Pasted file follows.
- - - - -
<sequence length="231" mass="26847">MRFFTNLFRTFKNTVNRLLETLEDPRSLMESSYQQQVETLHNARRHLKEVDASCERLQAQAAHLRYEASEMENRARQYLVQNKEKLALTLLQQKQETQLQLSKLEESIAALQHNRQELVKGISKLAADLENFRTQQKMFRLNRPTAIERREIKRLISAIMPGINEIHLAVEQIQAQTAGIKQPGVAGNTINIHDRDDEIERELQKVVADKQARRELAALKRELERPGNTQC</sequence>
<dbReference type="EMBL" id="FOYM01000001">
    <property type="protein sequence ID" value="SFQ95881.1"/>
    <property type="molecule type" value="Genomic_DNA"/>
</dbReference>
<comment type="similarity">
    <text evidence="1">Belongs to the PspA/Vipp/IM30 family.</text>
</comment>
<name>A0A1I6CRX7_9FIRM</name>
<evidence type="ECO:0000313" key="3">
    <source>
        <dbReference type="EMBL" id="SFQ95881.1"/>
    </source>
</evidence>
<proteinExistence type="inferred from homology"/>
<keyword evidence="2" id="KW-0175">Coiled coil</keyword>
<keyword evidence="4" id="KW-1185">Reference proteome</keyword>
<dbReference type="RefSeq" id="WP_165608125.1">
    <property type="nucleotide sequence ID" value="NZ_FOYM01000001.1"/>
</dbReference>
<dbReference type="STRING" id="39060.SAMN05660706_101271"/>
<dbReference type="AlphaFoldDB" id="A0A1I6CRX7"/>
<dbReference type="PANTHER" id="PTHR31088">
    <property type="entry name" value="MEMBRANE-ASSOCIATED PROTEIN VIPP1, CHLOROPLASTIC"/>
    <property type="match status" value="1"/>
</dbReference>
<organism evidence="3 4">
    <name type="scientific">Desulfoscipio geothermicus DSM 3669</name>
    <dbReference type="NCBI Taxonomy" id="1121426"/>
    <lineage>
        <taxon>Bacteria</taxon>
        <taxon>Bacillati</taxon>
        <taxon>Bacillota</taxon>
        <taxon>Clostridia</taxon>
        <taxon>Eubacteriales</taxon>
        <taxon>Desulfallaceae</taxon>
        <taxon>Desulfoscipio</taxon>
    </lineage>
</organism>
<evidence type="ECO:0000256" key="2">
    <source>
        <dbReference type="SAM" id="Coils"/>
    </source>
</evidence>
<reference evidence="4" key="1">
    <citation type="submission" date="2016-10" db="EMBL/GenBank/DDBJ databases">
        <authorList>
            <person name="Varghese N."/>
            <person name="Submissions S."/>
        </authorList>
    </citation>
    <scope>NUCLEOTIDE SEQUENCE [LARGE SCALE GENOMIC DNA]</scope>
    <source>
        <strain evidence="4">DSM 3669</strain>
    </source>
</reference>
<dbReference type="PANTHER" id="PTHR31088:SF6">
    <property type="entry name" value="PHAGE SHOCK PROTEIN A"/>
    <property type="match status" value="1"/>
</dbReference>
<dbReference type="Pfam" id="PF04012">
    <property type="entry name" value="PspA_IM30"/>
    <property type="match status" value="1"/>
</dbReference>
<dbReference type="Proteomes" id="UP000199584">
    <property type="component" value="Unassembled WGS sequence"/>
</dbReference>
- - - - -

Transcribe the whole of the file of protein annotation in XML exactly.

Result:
<sequence length="231" mass="26847">MRFFTNLFRTFKNTVNRLLETLEDPRSLMESSYQQQVETLHNARRHLKEVDASCERLQAQAAHLRYEASEMENRARQYLVQNKEKLALTLLQQKQETQLQLSKLEESIAALQHNRQELVKGISKLAADLENFRTQQKMFRLNRPTAIERREIKRLISAIMPGINEIHLAVEQIQAQTAGIKQPGVAGNTINIHDRDDEIERELQKVVADKQARRELAALKRELERPGNTQC</sequence>
<dbReference type="EMBL" id="FOYM01000001">
    <property type="protein sequence ID" value="SFQ95881.1"/>
    <property type="molecule type" value="Genomic_DNA"/>
</dbReference>
<comment type="similarity">
    <text evidence="1">Belongs to the PspA/Vipp/IM30 family.</text>
</comment>
<name>A0A1I6CRX7_9FIRM</name>
<evidence type="ECO:0000313" key="3">
    <source>
        <dbReference type="EMBL" id="SFQ95881.1"/>
    </source>
</evidence>
<proteinExistence type="inferred from homology"/>
<keyword evidence="2" id="KW-0175">Coiled coil</keyword>
<keyword evidence="4" id="KW-1185">Reference proteome</keyword>
<dbReference type="RefSeq" id="WP_165608125.1">
    <property type="nucleotide sequence ID" value="NZ_FOYM01000001.1"/>
</dbReference>
<dbReference type="STRING" id="39060.SAMN05660706_101271"/>
<dbReference type="AlphaFoldDB" id="A0A1I6CRX7"/>
<dbReference type="PANTHER" id="PTHR31088">
    <property type="entry name" value="MEMBRANE-ASSOCIATED PROTEIN VIPP1, CHLOROPLASTIC"/>
    <property type="match status" value="1"/>
</dbReference>
<organism evidence="3 4">
    <name type="scientific">Desulfoscipio geothermicus DSM 3669</name>
    <dbReference type="NCBI Taxonomy" id="1121426"/>
    <lineage>
        <taxon>Bacteria</taxon>
        <taxon>Bacillati</taxon>
        <taxon>Bacillota</taxon>
        <taxon>Clostridia</taxon>
        <taxon>Eubacteriales</taxon>
        <taxon>Desulfallaceae</taxon>
        <taxon>Desulfoscipio</taxon>
    </lineage>
</organism>
<evidence type="ECO:0000256" key="2">
    <source>
        <dbReference type="SAM" id="Coils"/>
    </source>
</evidence>
<reference evidence="4" key="1">
    <citation type="submission" date="2016-10" db="EMBL/GenBank/DDBJ databases">
        <authorList>
            <person name="Varghese N."/>
            <person name="Submissions S."/>
        </authorList>
    </citation>
    <scope>NUCLEOTIDE SEQUENCE [LARGE SCALE GENOMIC DNA]</scope>
    <source>
        <strain evidence="4">DSM 3669</strain>
    </source>
</reference>
<dbReference type="PANTHER" id="PTHR31088:SF6">
    <property type="entry name" value="PHAGE SHOCK PROTEIN A"/>
    <property type="match status" value="1"/>
</dbReference>
<dbReference type="Pfam" id="PF04012">
    <property type="entry name" value="PspA_IM30"/>
    <property type="match status" value="1"/>
</dbReference>
<dbReference type="Proteomes" id="UP000199584">
    <property type="component" value="Unassembled WGS sequence"/>
</dbReference>